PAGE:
- One of James Comey’s memos about his interactions with President Donald Trump, released Thursday, indicated that Trump questioned the judgment of Michael Flynn, his first national security adviser.
- One source of tension appears to have come from Flynn’s delay in responding to a congratulatory phone call from Russian President Vladimir Putin.
President Donald Trump questioned the judgment of his first national security adviser, Michael Flynn, according to memos written by former FBI Director James Comey that were published Thursday evening.
And some of Trump’s ire at Flynn apparently came from a delay in responding to a congratulatory phone call from Russian President Vladimir Putin.
According to Comey’s account of Trump’s story, Trump was giving a toast to UK Prime Minister Theresa May and said she had been the first to congratulate him after he won the presidency. But Flynn interrupted Trump, Comey wrote, to inform him that another world leader had called first.
The identity of the leader who first called Trump was redacted in the memo; however, people familiar with the situation said it was Putin, according to a Wall Street Journal report on Thursday.
Flynn said a return call to that leader was scheduled, Comey wrote, saying Trump appeared to have been irritated by the delay.
“Flynn said the return call was scheduled for Saturday, which prompted a heated reply from the President that six days was not an appropriate period of time to return a call from the [redacted] of a country like [redacted],” Comey wrote of Trump’s account of conversation.
“This isn’t [redacted] we are talking about,” Trump said, according to Comey.
“In telling the story, the President pointed his fingers at his head and said ‘the guy has serious judgment issues,'” Comey said in the memo.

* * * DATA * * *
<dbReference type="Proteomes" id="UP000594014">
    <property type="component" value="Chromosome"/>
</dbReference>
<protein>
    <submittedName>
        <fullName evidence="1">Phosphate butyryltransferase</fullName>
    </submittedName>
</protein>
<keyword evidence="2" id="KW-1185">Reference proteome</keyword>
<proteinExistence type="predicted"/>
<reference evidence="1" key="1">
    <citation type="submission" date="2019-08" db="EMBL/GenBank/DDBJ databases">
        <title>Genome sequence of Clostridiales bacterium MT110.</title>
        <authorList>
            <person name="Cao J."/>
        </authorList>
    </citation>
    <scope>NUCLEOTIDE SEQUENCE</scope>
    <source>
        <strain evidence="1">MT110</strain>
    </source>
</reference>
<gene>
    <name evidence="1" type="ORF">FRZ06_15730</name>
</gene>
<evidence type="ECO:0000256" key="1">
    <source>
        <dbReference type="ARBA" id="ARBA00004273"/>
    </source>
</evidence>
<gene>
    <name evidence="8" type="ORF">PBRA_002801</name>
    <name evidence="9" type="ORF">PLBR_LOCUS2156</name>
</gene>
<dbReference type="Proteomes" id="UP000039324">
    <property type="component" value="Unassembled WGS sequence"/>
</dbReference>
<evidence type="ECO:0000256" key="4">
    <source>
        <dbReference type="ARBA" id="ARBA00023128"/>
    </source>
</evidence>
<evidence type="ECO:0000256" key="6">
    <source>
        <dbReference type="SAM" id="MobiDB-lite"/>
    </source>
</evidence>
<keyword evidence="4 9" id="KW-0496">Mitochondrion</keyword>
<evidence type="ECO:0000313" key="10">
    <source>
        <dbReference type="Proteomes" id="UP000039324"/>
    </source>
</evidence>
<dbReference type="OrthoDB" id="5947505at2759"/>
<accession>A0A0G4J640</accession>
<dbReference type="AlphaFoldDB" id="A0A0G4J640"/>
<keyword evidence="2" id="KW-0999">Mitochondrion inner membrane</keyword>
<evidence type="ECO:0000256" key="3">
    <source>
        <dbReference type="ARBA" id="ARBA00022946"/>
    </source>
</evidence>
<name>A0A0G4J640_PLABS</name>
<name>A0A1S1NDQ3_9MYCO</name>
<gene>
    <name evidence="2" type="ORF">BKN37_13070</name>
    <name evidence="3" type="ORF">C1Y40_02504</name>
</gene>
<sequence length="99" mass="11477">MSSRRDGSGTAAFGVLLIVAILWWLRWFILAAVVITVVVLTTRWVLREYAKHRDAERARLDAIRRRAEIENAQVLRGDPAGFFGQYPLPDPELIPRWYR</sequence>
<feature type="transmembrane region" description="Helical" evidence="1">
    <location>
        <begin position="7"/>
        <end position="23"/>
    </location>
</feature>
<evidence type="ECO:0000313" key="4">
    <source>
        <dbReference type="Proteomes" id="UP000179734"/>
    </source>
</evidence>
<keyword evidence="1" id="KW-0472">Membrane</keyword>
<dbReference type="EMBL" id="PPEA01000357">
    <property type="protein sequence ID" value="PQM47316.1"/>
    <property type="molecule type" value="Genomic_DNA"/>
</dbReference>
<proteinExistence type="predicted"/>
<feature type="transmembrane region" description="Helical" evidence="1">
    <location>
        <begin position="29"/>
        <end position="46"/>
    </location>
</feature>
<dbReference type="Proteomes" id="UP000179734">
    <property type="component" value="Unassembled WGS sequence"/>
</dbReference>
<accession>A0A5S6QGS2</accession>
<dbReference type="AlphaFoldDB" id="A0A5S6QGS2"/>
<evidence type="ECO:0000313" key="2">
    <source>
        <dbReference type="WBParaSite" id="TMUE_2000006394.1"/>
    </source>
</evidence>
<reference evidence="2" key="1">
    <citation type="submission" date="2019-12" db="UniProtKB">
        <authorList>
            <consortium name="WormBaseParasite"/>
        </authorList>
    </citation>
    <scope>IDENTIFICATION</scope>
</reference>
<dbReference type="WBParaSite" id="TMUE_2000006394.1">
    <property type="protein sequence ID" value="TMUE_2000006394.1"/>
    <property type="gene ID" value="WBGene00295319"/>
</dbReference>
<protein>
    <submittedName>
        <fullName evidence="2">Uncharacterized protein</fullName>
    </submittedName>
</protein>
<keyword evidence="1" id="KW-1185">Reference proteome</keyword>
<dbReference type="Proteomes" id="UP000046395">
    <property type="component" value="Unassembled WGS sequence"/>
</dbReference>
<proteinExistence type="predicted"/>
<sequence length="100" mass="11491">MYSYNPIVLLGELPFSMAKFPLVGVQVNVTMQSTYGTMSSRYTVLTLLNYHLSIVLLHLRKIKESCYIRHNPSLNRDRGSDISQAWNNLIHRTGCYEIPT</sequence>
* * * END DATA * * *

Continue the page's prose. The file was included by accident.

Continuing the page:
Flynn was forced to resign less than a month into his tenure as national security adviser when it emerged that he had misled Vice President Mike Pence about his conversations with Sergey Kislyak, then Russia’s ambassador to the US, during the transition period.
Comey’s memos also described a private Oval Office meeting with Trump one day after Flynn’s resignation in which Comey said Trump told him he hoped the FBI would let go of its investigation into Flynn. According to Comey’s memos and his testimony before Congress, the FBI director took the comment as a request for leniency toward Flynn. He said he gave no indication that he would heed it.
In December, it surfaced that Flynn had also misled the FBI about his interactions with Kislyak. Flynn pleaded guilty that month to one count of lying to the FBI and is now cooperating with the special counsel Robert Mueller.
Comey’s memos about his interactions with Trump constitute a central part of the Russia investigation. Mueller is examining Russia’s interference in the 2016 US election, whether the Trump campaign colluded with Moscow to tilt the race in his favour, and whether Trump sought to obstruct justice when he fired Comey last May.
As the investigation picks up steam, Trump and his Republican allies in Congress have waged an intense campaign to discredit Comey and have accused top Justice Department and FBI officials of anti-Trump bias and corruption.
The Justice Department sent Comey’s memos to Congress after the chairs of three Republican committees threatened to subpoena Deputy Attorney General Rod Rosenstein for the documents and hold him in contempt of Congress if he did not comply.
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